life after roe

U.S. Saw Highest Abortion Rate in Over a Decade After Dobbs

Appeals Court Keeps Abortion Pill Mifepristone Available, But With Restrictions
Misoprostol tablets are displayed at a family-planning clinic on April 13, 2023 in Rockville, Maryland. Photo: Anna Moneymaker/Getty Images

The overturn of Roe v. Wade has forced abortion seekers to overcome steep barriers as 14 states have banned the procedure with limited exceptions, and seven states have heavily restricted access. Despite these challenges, the U.S. still saw its highest abortion rate in more than a decade last year.

There were more than 1 million clinician-provided abortions in 2023, according to the Guttmacher Institute’s latest Monthly Provision Study (the last time there were more than a million abortions in the U.S. health-care system was 2012). About 63 percent of those were medication abortions. Researchers found that abortions increased in almost every state without a total ban, and that the largest spikes were in states that border those that have outlawed the procedure. For example, abortions in Illinois increased by 72 percent, with providers seeing an estimated 25,660 patients from out of state, according to the study. Abortions also surged in New Mexico, Virginia, and North Carolina. (The report does not track self-managed abortions taking place outside the formal health-care system, so the figures undercount how many pregnancies were terminated in 2023.)

The authors of the study said that “the drastic loss of access in states with bans has been counterbalanced by monumental efforts on the part of clinics, abortion funds, and logistical-support organizations to help people in ban states access care through financial and practical support.” But this infrastructure is teetering on the brink of collapse. Anti-abortion lawmakers have so far introduced bills that would further restrict care in 20 states. Donations to abortion funds and other practical-support organizations have dried up, even as the total cost of the procedure continues to increase. Many abortion seekers today need to travel longer distances and are getting care later in pregnancy, in part due to an explosion in patient volume that has led to longer clinic wait times in states where the procedure remains legal. While some new clinics are cropping up in states that protect abortion, they have faced financial barriers and opening their doors can take a long time.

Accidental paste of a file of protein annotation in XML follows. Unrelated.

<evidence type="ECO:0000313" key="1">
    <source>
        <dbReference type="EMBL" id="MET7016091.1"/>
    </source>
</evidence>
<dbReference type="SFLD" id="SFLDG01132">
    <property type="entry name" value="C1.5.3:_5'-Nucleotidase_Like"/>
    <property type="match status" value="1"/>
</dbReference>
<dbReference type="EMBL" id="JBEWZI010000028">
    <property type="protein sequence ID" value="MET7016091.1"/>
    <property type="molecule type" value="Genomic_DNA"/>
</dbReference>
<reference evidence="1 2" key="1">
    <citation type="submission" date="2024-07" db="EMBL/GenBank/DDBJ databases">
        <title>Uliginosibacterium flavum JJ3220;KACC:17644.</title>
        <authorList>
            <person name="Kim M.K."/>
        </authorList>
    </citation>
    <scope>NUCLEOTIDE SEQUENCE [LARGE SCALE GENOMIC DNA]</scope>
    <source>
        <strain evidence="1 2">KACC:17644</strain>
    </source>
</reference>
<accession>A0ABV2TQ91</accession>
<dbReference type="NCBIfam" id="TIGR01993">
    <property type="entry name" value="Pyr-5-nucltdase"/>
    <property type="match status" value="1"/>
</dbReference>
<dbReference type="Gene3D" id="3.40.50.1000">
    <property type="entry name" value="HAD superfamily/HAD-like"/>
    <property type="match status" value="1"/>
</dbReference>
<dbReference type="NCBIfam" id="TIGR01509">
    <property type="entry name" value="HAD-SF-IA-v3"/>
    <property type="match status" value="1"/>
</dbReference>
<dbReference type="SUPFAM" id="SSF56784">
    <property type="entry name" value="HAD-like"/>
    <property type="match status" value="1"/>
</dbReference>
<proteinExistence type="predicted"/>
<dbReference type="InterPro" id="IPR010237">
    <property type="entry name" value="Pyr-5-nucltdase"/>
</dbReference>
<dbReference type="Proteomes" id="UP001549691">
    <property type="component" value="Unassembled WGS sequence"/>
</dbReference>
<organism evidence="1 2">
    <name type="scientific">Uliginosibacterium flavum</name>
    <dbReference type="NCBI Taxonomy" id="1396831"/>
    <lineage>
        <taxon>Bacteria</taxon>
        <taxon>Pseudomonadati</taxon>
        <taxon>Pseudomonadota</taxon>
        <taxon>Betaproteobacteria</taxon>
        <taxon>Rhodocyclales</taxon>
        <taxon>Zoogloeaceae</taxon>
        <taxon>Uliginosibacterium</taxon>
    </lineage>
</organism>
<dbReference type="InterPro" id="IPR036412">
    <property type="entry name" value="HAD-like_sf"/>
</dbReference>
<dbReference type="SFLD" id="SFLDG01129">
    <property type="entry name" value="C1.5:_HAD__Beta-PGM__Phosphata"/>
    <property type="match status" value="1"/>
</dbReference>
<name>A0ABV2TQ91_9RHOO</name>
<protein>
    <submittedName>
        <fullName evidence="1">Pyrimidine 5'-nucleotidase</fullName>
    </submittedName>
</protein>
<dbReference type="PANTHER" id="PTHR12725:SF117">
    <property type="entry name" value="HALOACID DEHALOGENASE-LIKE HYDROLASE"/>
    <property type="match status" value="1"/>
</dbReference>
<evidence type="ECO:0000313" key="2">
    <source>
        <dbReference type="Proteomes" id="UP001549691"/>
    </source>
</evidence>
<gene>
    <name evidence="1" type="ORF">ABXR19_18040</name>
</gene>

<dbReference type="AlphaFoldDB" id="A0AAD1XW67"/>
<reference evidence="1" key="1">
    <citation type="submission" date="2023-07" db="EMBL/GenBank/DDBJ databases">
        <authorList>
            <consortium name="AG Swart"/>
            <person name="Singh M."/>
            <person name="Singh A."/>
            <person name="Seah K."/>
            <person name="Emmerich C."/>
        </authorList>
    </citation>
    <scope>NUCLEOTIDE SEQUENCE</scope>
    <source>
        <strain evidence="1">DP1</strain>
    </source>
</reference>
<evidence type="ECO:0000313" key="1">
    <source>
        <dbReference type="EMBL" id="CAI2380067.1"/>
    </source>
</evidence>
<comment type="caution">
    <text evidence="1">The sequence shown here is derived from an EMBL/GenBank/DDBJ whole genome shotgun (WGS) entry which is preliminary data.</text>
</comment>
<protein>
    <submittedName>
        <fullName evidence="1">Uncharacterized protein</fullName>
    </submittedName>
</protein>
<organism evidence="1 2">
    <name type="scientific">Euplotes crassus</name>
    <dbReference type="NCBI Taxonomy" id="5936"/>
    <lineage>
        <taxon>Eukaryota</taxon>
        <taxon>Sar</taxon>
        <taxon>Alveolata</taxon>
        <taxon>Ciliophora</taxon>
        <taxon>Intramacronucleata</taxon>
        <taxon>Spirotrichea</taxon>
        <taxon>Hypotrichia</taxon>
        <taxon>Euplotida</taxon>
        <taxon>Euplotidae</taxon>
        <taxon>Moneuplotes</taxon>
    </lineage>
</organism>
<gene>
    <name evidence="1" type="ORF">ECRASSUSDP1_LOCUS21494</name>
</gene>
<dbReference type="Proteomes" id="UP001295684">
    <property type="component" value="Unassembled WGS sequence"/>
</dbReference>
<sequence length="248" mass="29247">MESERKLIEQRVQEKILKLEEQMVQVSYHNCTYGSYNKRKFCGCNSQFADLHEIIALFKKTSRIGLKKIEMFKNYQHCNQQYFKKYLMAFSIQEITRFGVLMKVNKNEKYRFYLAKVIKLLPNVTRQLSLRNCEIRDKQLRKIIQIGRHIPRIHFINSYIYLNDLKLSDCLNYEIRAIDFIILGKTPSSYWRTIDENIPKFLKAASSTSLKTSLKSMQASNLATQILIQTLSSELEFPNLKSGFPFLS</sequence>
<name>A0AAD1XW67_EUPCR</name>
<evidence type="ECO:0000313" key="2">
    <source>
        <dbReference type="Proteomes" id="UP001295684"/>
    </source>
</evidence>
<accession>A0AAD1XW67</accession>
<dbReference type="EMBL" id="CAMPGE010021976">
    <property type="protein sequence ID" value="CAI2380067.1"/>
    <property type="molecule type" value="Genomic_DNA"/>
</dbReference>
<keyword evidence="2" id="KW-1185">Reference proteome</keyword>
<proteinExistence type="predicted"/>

The report found medication abortion has become a more common method of terminating a pregnancy, increasing from 53 percent of all abortions in 2020 to 63 percent in 2023. Authors of the study say this is in part due to the expansion of telehealth services. But the legal battle over the FDA’s approval of mifepristone, one of the two pills used in medication abortions, is ongoing. On March 26, the U.S. Supreme Court will hear oral arguments on whether to reinstate restrictions on its use that health experts say are outdated and medically unnecessary. The justices could decide to dramatically curtail access to medication abortion.

“Any return to restrictions on medication abortion provision via telemedicine would be detrimental for people who either prefer or only have access to abortion using telemedicine,” researchers said. “While the current court case only affects use of mifepristone — and a misoprostol-only regimen is also a safe and effective method of medication abortion — everyone seeking an abortion should have access to the full range of safe, effective options.”

The Cut offers an online tool you can use to search by Zip Code for professional providers, including clinics, hospitals, and independent OB/GYNs, as well as for abortion funds, transportation options, and information for remote resources like receiving the abortion pill by mail. For legal guidance, contact Repro Legal Helpline at 844-868-2812 or the Abortion Defense Network.

U.S. Saw Highest Abortion Rate in Over a Decade After Dobbs